If you do that, then you could when you have the money greatly enhance your options by getting a second shoe in brown that can do the double duty of occasional weekday work with weekend run around. The reason I say that is that there are plenty of brown shoes available from the Shoebank (Allen Edmonds seconds) in the $150-$200 range or less. The following are all currently available in 10D for $200 or less:

    - bourbon Ascher for $157:
    - brown suede Boone for $137:
    - brown grain Aberdeen for $199:
    - dark chili Warwick for $199:
    - walnut Warwick for $199:
    - bourbon Carlyle for $177:
    - brown Clark Street for $137:
    - walnut Clifton for $199:
    - bourbon Fifth Avenue for $177:
    - walnut Franciscan for $177:
    - tan saddle Jodox for $137:
    - dark chili Lasalle for $177:
    - bourbon Lexington for $177:
    - dark chili Lexington for $177:
    - walnut Lexington for $177:
    - dark chili Madison Park for $199:
    - walnut Madison Park for $199:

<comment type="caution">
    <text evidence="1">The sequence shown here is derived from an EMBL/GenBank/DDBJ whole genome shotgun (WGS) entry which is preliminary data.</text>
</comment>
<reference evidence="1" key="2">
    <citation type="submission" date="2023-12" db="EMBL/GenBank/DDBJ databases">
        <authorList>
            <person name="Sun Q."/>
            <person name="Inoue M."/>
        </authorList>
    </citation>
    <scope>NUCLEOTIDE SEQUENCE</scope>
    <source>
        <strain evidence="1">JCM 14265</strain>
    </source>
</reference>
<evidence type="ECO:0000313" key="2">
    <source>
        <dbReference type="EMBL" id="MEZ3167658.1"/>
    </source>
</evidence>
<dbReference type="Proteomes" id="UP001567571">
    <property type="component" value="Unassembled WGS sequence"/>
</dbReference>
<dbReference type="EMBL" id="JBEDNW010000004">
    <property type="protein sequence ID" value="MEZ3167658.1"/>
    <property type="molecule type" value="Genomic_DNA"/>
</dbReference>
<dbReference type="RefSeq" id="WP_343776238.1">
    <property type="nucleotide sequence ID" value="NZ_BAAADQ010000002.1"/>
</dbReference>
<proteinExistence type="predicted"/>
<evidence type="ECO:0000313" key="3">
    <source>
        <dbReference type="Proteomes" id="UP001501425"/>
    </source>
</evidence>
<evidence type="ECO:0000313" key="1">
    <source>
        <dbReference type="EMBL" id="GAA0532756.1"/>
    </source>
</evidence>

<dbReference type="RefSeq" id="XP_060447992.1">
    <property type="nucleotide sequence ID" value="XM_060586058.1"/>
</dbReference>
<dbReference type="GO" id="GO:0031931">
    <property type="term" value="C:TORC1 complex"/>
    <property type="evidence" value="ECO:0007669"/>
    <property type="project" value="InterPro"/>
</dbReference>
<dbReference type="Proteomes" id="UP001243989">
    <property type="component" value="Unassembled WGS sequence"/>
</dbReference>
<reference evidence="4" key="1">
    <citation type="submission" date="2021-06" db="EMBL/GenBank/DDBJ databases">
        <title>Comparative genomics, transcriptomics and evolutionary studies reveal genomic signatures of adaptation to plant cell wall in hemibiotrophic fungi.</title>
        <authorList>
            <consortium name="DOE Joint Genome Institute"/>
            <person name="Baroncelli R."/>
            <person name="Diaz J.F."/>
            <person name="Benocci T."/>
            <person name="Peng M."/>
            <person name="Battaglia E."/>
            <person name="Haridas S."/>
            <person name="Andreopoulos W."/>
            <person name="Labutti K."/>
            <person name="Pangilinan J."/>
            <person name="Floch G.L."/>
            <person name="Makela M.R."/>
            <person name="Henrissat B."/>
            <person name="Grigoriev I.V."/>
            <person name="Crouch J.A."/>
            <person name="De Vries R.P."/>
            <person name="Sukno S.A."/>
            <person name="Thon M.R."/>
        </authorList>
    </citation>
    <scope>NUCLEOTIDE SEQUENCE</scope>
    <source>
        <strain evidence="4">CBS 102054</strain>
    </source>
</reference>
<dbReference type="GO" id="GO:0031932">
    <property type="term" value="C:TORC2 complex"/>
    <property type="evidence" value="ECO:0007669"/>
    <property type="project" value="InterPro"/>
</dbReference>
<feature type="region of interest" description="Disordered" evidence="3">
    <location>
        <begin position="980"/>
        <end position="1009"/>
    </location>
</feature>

- bourbon McAllister for $177:
    - bourbon Mora for $177:
    - bourbon Park Avenue for $177:
    - brown Patriot for $137:
    - walnut Rogue for $157:
    - bourbon Steen for $137:
    - chili Steen for $137:
    - dark brown Steen for $137:
    - brogue suede Strand for $177:
    - brown The City for $177:
    - walnut University for $177:
    - chili University for $177:
    - brown Vernon for $177:
    - bourbon Winter Park for $197:

    I bolded the ones that I think are more commonly recommended, and underlined the one I'd most recommend myself. [I did not bold the bourbon Park Avenue, because I think it's too formal a shoe to pull double duty, and because I think the relatively casual color and the very formal shoe are a somewhat odd combination].